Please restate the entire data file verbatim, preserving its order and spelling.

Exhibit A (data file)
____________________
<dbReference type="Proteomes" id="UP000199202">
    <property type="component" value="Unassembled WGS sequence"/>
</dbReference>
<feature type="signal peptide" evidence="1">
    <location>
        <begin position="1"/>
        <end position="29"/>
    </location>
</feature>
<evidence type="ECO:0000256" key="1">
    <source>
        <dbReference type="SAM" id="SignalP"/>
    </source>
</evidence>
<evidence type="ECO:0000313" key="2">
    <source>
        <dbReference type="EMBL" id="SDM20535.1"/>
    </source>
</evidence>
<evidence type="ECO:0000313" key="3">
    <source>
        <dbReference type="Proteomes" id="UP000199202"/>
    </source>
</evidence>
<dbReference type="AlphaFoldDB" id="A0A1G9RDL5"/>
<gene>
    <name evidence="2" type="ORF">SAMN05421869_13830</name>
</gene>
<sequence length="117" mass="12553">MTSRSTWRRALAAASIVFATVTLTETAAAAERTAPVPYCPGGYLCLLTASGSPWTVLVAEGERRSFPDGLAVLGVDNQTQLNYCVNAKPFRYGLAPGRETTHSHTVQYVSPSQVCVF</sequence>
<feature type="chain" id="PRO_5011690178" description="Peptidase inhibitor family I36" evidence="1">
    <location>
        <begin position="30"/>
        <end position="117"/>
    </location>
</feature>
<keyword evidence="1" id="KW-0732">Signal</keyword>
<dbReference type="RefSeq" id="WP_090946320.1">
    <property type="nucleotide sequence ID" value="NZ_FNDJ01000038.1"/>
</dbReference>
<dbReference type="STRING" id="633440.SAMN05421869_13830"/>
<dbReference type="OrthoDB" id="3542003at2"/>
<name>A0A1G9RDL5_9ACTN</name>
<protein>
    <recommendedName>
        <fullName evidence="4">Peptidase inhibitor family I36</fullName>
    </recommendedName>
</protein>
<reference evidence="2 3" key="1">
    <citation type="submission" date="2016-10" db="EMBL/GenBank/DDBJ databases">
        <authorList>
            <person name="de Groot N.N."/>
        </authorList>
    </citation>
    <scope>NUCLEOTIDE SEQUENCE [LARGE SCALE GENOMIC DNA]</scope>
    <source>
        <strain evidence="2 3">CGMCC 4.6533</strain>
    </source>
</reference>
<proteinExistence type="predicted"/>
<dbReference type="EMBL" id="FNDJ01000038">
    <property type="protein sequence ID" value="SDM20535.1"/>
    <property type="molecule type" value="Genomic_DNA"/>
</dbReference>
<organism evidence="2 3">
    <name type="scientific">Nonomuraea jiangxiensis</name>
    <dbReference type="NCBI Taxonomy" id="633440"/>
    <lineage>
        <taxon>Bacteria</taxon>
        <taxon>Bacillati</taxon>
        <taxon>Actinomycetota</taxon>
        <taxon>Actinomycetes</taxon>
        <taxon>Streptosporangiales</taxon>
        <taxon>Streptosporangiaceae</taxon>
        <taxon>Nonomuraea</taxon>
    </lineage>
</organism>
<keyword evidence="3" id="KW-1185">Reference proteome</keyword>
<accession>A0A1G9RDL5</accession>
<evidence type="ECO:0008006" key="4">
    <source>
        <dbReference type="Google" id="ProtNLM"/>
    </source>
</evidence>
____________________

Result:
<dbReference type="Proteomes" id="UP000199202">
    <property type="component" value="Unassembled WGS sequence"/>
</dbReference>
<feature type="signal peptide" evidence="1">
    <location>
        <begin position="1"/>
        <end position="29"/>
    </location>
</feature>
<evidence type="ECO:0000256" key="1">
    <source>
        <dbReference type="SAM" id="SignalP"/>
    </source>
</evidence>
<evidence type="ECO:0000313" key="2">
    <source>
        <dbReference type="EMBL" id="SDM20535.1"/>
    </source>
</evidence>
<evidence type="ECO:0000313" key="3">
    <source>
        <dbReference type="Proteomes" id="UP000199202"/>
    </source>
</evidence>
<dbReference type="AlphaFoldDB" id="A0A1G9RDL5"/>
<gene>
    <name evidence="2" type="ORF">SAMN05421869_13830</name>
</gene>
<sequence length="117" mass="12553">MTSRSTWRRALAAASIVFATVTLTETAAAAERTAPVPYCPGGYLCLLTASGSPWTVLVAEGERRSFPDGLAVLGVDNQTQLNYCVNAKPFRYGLAPGRETTHSHTVQYVSPSQVCVF</sequence>
<feature type="chain" id="PRO_5011690178" description="Peptidase inhibitor family I36" evidence="1">
    <location>
        <begin position="30"/>
        <end position="117"/>
    </location>
</feature>
<keyword evidence="1" id="KW-0732">Signal</keyword>
<dbReference type="RefSeq" id="WP_090946320.1">
    <property type="nucleotide sequence ID" value="NZ_FNDJ01000038.1"/>
</dbReference>
<dbReference type="STRING" id="633440.SAMN05421869_13830"/>
<dbReference type="OrthoDB" id="3542003at2"/>
<name>A0A1G9RDL5_9ACTN</name>
<protein>
    <recommendedName>
        <fullName evidence="4">Peptidase inhibitor family I36</fullName>
    </recommendedName>
</protein>
<reference evidence="2 3" key="1">
    <citation type="submission" date="2016-10" db="EMBL/GenBank/DDBJ databases">
        <authorList>
            <person name="de Groot N.N."/>
        </authorList>
    </citation>
    <scope>NUCLEOTIDE SEQUENCE [LARGE SCALE GENOMIC DNA]</scope>
    <source>
        <strain evidence="2 3">CGMCC 4.6533</strain>
    </source>
</reference>
<proteinExistence type="predicted"/>
<dbReference type="EMBL" id="FNDJ01000038">
    <property type="protein sequence ID" value="SDM20535.1"/>
    <property type="molecule type" value="Genomic_DNA"/>
</dbReference>
<organism evidence="2 3">
    <name type="scientific">Nonomuraea jiangxiensis</name>
    <dbReference type="NCBI Taxonomy" id="633440"/>
    <lineage>
        <taxon>Bacteria</taxon>
        <taxon>Bacillati</taxon>
        <taxon>Actinomycetota</taxon>
        <taxon>Actinomycetes</taxon>
        <taxon>Streptosporangiales</taxon>
        <taxon>Streptosporangiaceae</taxon>
        <taxon>Nonomuraea</taxon>
    </lineage>
</organism>
<keyword evidence="3" id="KW-1185">Reference proteome</keyword>
<accession>A0A1G9RDL5</accession>
<evidence type="ECO:0008006" key="4">
    <source>
        <dbReference type="Google" id="ProtNLM"/>
    </source>
</evidence>